Salvarsan


Also found in: Dictionary, Medical, Wikipedia.
Related to Salvarsan: Salvarsan 606
The following article is from The Great Soviet Encyclopedia (1979). It might be outdated or ideologically biased.

Salvarsan

 

(also 606, Ehrlich 606), a medicinal antisyphili-tic preparation. It was synthesized in 1907 by the German scientists P. Ehrlich and A. Bertheim. The creation of salvarsan led to the establishment of chemotherapy. Salvarsan was only discovered after a prolonged period of research; it was the 606th in a series of tested preparations, from which its second name is derived. In 1909, Ehrlich and his student, the Japanese scientist S. Hata, successfully used salvarsan in treating syphilis. In modern medical practice salvarsan serves as the initial product in the manufacture of the antisyphilitic preparations myarsenol and neosalvarsan.

The Great Soviet Encyclopedia, 3rd Edition (1970-1979). © 2010 The Gale Group, Inc. All rights reserved.
References in periodicals archive ?
Rosen presents extensive details of the day-day work done by Raul Ehrlich and his collaborators as they pursued his "magic bullet" theory of disease and discovered the antibiotic Salvarsan. He adds a bit of perspective on that work by also acknowledging the achievements of men such as Lavoisier, Dalton, Kekule, and Thomson.
Only a few persons within the larger health community at the time openly doubted the effectiveness of salvarsan and neosalvarsan treatments and Wasserman results.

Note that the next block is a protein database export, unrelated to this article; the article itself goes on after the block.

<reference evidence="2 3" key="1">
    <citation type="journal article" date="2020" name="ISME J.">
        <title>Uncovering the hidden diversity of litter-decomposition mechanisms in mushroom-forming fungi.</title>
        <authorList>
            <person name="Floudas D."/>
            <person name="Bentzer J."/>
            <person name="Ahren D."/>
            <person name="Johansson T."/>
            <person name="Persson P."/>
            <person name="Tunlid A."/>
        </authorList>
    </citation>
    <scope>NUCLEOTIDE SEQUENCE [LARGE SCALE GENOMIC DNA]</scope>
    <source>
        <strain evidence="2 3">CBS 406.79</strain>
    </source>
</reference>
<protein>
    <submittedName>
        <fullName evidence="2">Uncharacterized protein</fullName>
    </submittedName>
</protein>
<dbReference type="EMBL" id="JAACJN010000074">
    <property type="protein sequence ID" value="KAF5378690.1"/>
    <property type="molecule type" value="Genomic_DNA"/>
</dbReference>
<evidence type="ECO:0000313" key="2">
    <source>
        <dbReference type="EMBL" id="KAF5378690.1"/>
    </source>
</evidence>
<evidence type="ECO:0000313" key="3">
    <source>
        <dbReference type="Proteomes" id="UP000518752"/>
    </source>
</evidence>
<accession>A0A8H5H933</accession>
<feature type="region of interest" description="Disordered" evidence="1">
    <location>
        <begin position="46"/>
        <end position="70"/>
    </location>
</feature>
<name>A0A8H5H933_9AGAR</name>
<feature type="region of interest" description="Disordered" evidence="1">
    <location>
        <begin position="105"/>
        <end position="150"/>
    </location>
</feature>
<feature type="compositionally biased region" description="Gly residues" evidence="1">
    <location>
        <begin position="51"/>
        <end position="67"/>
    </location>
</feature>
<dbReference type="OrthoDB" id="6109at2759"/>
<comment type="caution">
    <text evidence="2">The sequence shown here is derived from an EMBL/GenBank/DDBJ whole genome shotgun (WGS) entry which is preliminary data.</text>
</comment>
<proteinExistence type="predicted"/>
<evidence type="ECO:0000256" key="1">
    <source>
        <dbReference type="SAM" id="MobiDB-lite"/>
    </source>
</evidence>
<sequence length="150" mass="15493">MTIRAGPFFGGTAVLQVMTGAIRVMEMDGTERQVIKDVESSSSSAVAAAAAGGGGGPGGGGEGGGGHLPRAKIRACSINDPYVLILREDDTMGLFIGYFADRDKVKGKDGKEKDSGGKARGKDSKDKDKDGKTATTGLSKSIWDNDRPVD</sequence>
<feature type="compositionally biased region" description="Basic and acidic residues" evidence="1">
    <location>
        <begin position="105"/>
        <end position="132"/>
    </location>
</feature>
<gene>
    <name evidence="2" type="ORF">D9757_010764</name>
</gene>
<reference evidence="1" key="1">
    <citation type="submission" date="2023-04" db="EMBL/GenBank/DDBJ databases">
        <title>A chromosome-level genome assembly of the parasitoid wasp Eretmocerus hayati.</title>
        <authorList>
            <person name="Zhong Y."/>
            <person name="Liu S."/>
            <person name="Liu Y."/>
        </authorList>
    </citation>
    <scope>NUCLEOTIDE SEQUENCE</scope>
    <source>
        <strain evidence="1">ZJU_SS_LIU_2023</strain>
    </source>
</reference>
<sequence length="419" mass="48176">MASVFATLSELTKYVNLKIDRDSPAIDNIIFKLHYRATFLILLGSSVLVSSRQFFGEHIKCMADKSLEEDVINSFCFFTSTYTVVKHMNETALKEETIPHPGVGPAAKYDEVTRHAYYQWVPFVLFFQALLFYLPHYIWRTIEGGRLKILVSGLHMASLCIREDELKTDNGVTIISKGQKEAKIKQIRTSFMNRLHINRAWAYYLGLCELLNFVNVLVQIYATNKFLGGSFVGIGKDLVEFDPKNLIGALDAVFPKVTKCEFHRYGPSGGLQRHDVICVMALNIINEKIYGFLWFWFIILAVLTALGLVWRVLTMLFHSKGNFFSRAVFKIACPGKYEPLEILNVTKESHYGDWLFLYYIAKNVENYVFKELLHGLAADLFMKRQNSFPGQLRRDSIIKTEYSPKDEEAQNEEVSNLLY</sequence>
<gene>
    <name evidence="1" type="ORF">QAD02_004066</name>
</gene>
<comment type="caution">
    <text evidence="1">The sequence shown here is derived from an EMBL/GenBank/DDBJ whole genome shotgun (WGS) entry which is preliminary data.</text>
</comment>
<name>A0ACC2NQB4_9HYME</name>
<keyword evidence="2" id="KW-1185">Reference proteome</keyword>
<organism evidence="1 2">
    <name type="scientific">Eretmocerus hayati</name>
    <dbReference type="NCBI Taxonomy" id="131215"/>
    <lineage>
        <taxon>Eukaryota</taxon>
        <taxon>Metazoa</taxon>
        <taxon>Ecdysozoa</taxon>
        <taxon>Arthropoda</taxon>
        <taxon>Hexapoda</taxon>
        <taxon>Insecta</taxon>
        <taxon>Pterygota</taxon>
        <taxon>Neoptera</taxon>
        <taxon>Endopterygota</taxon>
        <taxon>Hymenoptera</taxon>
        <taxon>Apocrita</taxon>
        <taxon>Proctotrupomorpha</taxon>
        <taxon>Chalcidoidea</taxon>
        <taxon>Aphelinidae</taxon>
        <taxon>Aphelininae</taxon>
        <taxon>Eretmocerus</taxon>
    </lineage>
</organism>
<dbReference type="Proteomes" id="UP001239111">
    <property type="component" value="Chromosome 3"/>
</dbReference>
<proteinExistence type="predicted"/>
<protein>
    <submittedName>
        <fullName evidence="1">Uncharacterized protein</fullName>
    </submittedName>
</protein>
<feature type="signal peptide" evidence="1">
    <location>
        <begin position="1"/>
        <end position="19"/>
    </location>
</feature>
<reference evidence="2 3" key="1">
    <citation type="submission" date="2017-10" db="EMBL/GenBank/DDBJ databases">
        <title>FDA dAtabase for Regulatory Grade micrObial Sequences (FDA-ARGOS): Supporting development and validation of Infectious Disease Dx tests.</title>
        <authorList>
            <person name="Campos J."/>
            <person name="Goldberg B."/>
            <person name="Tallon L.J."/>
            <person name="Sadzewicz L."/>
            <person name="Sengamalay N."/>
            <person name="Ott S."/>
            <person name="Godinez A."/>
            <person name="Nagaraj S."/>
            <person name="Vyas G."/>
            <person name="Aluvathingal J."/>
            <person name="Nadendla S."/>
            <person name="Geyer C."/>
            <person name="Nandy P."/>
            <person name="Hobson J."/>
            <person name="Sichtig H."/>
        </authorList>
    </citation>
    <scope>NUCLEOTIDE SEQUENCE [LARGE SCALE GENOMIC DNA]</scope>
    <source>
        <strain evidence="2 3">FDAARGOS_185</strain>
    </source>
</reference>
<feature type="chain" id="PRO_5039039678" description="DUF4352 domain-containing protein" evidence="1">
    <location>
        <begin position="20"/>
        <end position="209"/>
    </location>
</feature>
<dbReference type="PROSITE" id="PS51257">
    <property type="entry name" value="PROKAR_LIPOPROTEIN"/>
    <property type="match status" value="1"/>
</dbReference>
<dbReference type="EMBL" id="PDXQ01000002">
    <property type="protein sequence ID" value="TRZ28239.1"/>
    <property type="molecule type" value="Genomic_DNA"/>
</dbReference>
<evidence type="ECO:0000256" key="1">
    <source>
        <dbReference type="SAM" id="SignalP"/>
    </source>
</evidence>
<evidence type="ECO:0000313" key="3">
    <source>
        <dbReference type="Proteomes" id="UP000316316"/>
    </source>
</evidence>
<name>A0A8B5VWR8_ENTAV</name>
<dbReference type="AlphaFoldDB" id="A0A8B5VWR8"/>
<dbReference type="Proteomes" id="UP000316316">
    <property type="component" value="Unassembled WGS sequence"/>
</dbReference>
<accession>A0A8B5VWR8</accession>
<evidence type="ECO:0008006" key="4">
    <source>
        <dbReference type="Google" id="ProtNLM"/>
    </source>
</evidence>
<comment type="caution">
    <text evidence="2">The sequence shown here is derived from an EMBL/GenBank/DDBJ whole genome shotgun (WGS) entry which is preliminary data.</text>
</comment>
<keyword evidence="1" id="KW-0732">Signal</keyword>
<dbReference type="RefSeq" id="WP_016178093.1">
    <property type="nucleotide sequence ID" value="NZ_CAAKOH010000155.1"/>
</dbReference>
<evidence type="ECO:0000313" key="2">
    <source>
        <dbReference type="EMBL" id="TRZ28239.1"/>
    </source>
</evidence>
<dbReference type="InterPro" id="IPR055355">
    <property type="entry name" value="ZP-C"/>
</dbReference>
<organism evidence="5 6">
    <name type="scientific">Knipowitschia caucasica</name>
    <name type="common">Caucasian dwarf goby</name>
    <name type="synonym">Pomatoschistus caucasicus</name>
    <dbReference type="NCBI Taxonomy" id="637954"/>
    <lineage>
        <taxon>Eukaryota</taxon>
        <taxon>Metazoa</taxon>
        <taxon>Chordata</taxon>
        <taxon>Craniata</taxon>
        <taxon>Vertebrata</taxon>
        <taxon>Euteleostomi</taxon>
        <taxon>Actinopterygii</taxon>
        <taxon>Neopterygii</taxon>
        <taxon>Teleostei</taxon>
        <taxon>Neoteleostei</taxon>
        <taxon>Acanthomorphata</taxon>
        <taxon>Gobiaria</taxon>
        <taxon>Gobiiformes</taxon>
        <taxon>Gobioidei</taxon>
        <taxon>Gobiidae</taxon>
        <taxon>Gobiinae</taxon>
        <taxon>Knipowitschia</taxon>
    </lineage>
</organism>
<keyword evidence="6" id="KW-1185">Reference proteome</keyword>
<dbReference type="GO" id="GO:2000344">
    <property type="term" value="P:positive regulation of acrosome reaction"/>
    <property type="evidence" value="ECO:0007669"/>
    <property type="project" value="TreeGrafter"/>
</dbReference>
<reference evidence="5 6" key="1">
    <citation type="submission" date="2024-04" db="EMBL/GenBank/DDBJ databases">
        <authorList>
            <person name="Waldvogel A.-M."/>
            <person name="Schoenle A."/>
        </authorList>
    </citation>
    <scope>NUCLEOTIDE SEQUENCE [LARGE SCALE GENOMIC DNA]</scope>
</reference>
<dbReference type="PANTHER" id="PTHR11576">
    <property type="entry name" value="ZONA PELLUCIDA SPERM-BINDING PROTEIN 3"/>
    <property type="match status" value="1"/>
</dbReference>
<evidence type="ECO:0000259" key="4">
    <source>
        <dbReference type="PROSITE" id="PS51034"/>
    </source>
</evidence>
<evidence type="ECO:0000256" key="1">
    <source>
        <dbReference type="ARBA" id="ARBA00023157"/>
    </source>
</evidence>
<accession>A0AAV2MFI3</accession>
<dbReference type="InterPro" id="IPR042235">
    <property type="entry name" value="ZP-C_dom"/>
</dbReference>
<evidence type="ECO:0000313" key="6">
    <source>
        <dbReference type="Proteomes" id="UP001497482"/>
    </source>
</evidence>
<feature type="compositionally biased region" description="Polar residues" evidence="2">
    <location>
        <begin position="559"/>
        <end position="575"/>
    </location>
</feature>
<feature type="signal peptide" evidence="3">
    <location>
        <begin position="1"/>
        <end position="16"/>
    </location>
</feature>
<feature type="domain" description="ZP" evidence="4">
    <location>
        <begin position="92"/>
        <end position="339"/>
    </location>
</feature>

An anti-Semite may forego being cured of an ugly disease by the employment of the "Jewish" drug Salvarsan and have recourse to a less efficacious remedy.
He claimed that in some of the hospitals which did accept cases of syphilis the patients were only treated with Salvarsan, the specific remedy made available by Paul Erlich in 1910, if they could pay for it; otherwise they were treated with mercury.
The result of this first high-throughput screen was Arsphenamine (also known as Salvarsan), a drug whose effectiveness was nothing short of stunning for its time.
There had been, however, some movement regarding organic mental illness in Europe and America in the second half of the 19th century--newly discovered salvarsan was the hope for neurosyphilis, but it proved to be ineffective in chronic infections.
Paul Erhlich, the Nobel laureate famed for groundbreaking work ira hematology and immunology, coined the term chemotherapy and discovered arsphenamine (Salvarsan), a form of arsenic and the first chemotherapeutic agent for systemic treatment of a microorganism.
One of the early chemicals developed by Ehrlich which was both remarkably nontoxic to humans and remarkably toxic against a number of treponemal diseases (including syphilis and yaws) was the arsenical compound, Salvarsan arsphenamine, which was also called the "magic bullet".